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This Week in PNAS: Oct 16, 2012

Recombination-rich regions of the bee genome with higher-than-usual levels of guanine and cytosine nucleotides contain many of the genes that are preferentially expressed by worker honeybees, according to York University researchers reporting in the early, online version of the Proceedings of the National Academy of Sciences this week. By comparing the honeybee, Apis mellifera, genome sequence with sequences from other Apis species, the team got a glimpse at ways in which derived allele frequency patterns differ across the bee genome, which contains clusters of GC-poor and GC-rich sequences. The analysis suggests that GC-rich parts of the genome are maintained through processes such as recombination and biased gene conversion, plumping up the genetic diversity in fast-evolving regions that harbor a slew of genes expressed by honeybees in the worker caste. "Taken together," the researchers say, "these findings suggest that recombination acts to maintain a genetically diverse and dynamic part of the genome where genes underlying worker behavior evolve more quickly."

Max Planck Institute for Ornithology researcher Kamran Safi and collaborators from Germany and the UK explore the influence of selection on "relative brain size" in animals — the size of an animal's brain in relation to its body size. The researchers brought together brain, body mass, and phylogenetic data for mammals from bat, primate, and carnivoran orders. Although the patterns differed somewhat depending on the animals considered, investigators saw that brain-to-body size ratios within the mammalian orders considered had often been more strongly influenced by selective pressure on the size of the body than that of the brain. "It is clear that comparative correlations involving relative brain size cannot be interpreted as selection on neuronal capacity alone," Safi and co-authors say. "Relative brain size is the compromise of two traits taking potentially different evolutionary pathways involving different combinations of brain-body adaptations."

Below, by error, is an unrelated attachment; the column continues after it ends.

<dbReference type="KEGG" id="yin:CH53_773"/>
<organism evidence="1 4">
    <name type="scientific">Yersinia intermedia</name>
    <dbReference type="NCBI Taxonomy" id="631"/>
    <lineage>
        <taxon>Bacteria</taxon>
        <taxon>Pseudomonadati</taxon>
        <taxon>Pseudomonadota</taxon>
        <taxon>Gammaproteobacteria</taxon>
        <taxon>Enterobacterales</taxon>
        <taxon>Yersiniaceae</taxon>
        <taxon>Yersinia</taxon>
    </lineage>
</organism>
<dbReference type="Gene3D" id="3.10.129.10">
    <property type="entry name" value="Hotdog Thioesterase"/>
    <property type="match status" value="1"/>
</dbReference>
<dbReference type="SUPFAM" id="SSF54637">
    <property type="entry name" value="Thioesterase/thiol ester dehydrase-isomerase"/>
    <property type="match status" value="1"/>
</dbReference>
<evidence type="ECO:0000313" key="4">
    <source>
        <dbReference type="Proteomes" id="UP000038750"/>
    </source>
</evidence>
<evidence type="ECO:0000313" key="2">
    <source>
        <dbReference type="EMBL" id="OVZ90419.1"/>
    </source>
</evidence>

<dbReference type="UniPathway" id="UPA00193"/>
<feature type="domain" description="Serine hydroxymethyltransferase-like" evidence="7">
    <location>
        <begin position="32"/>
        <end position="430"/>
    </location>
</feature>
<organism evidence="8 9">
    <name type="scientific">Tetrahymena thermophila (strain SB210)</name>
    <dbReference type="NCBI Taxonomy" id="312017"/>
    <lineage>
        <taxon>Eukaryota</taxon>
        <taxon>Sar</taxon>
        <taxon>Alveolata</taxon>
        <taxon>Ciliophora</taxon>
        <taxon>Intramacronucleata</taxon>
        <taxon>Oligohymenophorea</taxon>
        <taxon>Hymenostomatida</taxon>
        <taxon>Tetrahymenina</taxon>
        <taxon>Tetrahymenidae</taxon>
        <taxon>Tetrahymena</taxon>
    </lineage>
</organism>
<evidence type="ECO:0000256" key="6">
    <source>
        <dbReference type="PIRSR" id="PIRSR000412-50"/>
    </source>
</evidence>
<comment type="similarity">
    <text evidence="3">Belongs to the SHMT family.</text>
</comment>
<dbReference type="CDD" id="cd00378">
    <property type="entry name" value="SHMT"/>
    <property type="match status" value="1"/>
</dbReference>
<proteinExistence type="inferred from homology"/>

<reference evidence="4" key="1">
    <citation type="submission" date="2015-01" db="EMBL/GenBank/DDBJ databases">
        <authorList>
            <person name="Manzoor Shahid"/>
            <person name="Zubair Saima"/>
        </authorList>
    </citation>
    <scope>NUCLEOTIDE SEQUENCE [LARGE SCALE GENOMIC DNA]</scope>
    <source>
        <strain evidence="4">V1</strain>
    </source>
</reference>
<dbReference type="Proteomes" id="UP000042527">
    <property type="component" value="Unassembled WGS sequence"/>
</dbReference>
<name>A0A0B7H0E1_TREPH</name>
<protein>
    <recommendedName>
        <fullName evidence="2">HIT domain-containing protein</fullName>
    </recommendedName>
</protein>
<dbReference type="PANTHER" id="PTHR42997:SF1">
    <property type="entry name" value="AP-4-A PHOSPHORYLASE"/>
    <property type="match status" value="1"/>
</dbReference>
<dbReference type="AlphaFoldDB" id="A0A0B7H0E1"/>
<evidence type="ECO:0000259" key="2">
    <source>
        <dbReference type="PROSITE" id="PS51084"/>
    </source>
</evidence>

For another study slated to appear online in PNAS this week, an Indiana University group refines mutation rate estimates for two unicellular organisms: the bacteria Mesoplasma florum and the unicellular green algae Chlamydomonas reinhardtii. The prokaryote (M. florum) has an unusually small genome, shy of 800,000 bases, the team notes, while the eukaryote (C. reinhardtii) has a massive genome. Through whole-genome sequencing on dozens of M. florum lines and four C. reinhardtii lines developed over a known number of cell divisions, the researchers determined mutation rates for each organism — looking at how mutation types and locations corresponded with factors such as genome size and effective population size. "As a consequence of an expansion in genome size," it says, "some microbial eukaryotes with large [effective population size] appear to have evolved mutation rates that are lower than those known to occur in prokaryotes, but multicellular eukaryotes have experience elevations in the genome-wide deleterious mutation rate because of substantial reductions in [effective population size]."

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